Eventually, a rival trucking company will be able to underbid us enough to win contracts, simply because they use lower cost labor. With an inexhaustable supply of cheap labor, it is a race to the bottom. Union support of Democrats collapsed around here. People finally realized that they better vote their pocketbooks. 
Jeff Jackson Added Aug 17, 2018 - 8:18pm
Pardero, every parent (except for those new to this great land) wants their child to go to college. Recently some companies specifically request no college needed to apply. I think our fascination with college is ending, and I find the disrespect for some college degrees appalling.  Thanks for your comments, Pardero and Jeff, and I hope the job market is nicer to you than it has been to me.
Jeffry Gilbert Added Aug 18, 2018 - 2:20am
I worked at sea both with and without a contract. Working conditions, wages and co-workers were all much better when a contract was in place. 
Jeff Jackson Added Aug 19, 2018 - 6:45pm
Yes, unions protect workers and make working livable. That's why we needed them long ago, and still do. Too many corporations would drain the last bit of life out of people when given the opportunity. Thanks for your comments Jeffry.
Jeff Michka Added Aug 19, 2018 - 7:22pm
Bingo, Jeff.  Yup, some employers want "the last bit of life out of people" without a question or thought, and Captn Gilbert is correct about working when a contract in place vs when it's not.  We do need unions, as tough and pervasive as they once were.  Far as I'm concerned "One Big Union" ala IWW.  Wobs were tough and gutsy.  What amazed me were Canadian haulers.  Rig would pull in, driver would get out, see it was a remote satellite yard, and would bang on the side of the cab, then as many as 8 guys would pile out of the sleeper.  Many/most Canadian haulers are East Indian ethnics  and drive as a group, which can be really weird.
Jeff Jackson Added Aug 19, 2018 - 8:00pm
Yes, Jeff, and unions in the U.S. have been on the decline since the 1970s. Isn't it strange how blue-collar wages stagnated, at the very same time that union membership declined? Funny how those things work, isn't it? On top of wages stagnating, since the workers didn't get any more money, and yet, prices inched up. CEO pay soared, and they didn't have a union, but they did have their pals in several high-authority positions.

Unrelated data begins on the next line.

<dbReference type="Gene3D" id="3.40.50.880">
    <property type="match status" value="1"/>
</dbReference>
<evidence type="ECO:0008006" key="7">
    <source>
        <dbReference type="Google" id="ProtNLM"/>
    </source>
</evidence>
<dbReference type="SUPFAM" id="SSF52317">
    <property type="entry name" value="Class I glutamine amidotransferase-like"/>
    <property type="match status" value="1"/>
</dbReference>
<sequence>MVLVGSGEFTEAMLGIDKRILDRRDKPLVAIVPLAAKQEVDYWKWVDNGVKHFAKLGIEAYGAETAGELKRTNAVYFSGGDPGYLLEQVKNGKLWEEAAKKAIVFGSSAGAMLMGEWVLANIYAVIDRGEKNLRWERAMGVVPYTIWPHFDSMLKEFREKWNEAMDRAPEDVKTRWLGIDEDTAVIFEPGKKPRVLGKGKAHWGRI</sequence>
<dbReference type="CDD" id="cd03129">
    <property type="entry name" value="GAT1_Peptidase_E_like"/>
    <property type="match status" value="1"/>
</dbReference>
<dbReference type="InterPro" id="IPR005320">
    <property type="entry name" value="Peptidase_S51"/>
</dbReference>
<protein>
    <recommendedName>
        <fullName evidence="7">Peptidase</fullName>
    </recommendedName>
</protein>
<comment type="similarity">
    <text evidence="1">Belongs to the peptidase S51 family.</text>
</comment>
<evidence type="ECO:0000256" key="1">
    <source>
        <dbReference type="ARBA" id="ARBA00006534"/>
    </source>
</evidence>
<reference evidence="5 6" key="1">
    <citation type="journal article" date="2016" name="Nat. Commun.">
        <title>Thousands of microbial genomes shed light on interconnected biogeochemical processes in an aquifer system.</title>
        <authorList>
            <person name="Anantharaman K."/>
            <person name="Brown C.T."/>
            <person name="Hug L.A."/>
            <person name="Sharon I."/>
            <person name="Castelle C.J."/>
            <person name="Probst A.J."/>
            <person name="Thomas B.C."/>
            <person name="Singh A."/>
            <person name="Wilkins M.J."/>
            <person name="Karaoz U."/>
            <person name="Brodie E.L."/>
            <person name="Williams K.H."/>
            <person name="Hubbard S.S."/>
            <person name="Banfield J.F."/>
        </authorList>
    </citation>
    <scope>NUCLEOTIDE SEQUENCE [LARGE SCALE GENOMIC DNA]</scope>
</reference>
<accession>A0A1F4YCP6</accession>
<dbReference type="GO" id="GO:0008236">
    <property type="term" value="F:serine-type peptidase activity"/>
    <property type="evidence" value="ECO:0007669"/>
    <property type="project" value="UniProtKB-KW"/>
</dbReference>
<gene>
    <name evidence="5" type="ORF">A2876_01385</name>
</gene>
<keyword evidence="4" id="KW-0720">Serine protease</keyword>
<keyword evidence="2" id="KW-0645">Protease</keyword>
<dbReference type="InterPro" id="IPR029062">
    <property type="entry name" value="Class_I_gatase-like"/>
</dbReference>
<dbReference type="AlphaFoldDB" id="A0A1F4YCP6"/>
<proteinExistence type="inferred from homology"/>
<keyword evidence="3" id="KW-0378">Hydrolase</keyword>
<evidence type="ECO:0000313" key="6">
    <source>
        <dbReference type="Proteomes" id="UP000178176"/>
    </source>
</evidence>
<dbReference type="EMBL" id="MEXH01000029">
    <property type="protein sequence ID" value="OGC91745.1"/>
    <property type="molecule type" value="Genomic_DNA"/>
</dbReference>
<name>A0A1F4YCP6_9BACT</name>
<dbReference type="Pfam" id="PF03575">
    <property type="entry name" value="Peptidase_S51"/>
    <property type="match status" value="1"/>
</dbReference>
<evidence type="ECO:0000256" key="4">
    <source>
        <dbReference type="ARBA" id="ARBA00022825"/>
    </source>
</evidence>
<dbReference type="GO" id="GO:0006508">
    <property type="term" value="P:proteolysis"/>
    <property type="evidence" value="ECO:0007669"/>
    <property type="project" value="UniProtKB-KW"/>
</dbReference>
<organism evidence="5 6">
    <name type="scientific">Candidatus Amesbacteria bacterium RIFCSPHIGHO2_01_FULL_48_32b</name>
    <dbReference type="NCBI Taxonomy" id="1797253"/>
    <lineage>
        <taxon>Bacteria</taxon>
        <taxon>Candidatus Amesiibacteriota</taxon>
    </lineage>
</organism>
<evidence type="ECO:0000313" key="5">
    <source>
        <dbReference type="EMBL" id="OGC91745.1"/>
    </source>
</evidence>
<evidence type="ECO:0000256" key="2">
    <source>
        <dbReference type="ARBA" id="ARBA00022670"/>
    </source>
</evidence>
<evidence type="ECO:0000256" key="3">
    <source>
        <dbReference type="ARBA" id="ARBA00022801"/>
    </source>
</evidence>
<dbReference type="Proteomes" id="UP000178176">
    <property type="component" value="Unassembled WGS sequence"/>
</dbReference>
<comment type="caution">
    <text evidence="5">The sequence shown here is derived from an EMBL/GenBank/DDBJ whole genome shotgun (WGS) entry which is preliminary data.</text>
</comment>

Thanks Jeff.
Jeffry Gilbert Added Aug 20, 2018 - 7:26am
Record breaking orders in July for new trucks. 300,000 so far this year 450,000 projected total orders for the year. Can't keep production lines running due to disruptions in JIT due to ELD rules. 5 month backlog now 9 months. 
Pardero Added Aug 20, 2018 - 9:16am
Captain Gilbert,
In spite of those numbers, I don't expect a raise. 
Jeffry Gilbert Added Aug 21, 2018 - 7:28am
I don't expect a raise. 
 
Whether it was 13 cents forty years ago or 36 cents today you're still a commodity to them. 
 
George N Romey Added Aug 30, 2018 - 8:54am
My sense is that the economy is beaming with mostly low paying jobs. Just a glance at any of the job boards and the vast majority of jobs are paying under $40K.  Its my understanding many drivers today are paid by the mile not the hour so traffic jams and the like are on the driver's time.   The same thing is happening with commerical airline pilots.  The system as it is requires pilots to work several years for regional carriers where a FO makes less than $20K a year.  How many people can survive on less than $20K a year?
Jeff Michka Added Aug 30, 2018 - 3:57pm
So, okay, Geo...Everything you said is true.  What are "we" going to do about it.  Making it simpler for you, what are You going to do about it?
Pardero Added Aug 30, 2018 - 4:03pm
Jeffry Gilbert,
Jeff Michka,
George N. Romey, 
Jeff Jackson,
There may never be better conditions or timing for a movement to unionize truckers.
Jeff Michka Added Aug 30, 2018 - 5:28pm
All it takes to start is one driver on a mission, Pardero.  You're right, it's a good time for any workers to unionize.  Just recently in this state, workers in legal pot shops organized and got unionized via UFCW.  These workers now have insurance, conditions, pay, all of which they couldn't have because the pot industry is still federally illegal.  Where there's a will, there usually is a way.
Pardero Added Aug 30, 2018 - 7:39pm
Jeff Michka,
The long hours have me feeling my age, though I just retired another debt this morning. I ran my race, and didn't win, place, or show. I am just trying to jog to the finish line with dignity, and without owing anyone a thin dime. I need that ambitious and articulate load leader from Brady Trucking to run with it. If  I can only persuade him, I think he has the fire in his belly, that I may lack. 
Jeff Michka Added Aug 30, 2018 - 8:39pm
I realize when we retire or near retirement, it feels like we're carrying the weight of the world on our shoulders, and things like outstanding debt take on a new importance.  If you've found someone you feel can do the job instead of you, good!!  Encourage them, help them if you can and keep things in "we" mode when talking.  I know "rugged individualism" was the thing to help convince workers unions were bad, in part.  Unions need the collective "we" to be organized and work.  It requires instilling in all it requires them, too, everyone.  There are resources out there if your person isn't sure where to start organizing, etc.  Wish you, him, all of you well in this pursuit.  We all need success stories now.  I hate to say this, but check out a couple of more lengthy articles published about "Neighborhood Oraganizing."  Many of the practices and techniques were garnered from Labor organizing.  End this worthless "horn toot" on that last note.  Take care, Pard. 
Jeff Jackson Added Aug 30, 2018 - 9:30pm
Same here on the union. If the workers are all be taken advantage of, then the only solution is to unite and take back the power. Workers form unions because they are being exploited. If the CEO has to give up a few million of their generous compensation, then so be it. As a labor professor from one of the New England states said: "If they can't get the pay right, think of all the other things that they're not getting right." Good luck Pard.
Pardero Added Aug 31, 2018 - 6:59am
Thank you, gentlemen.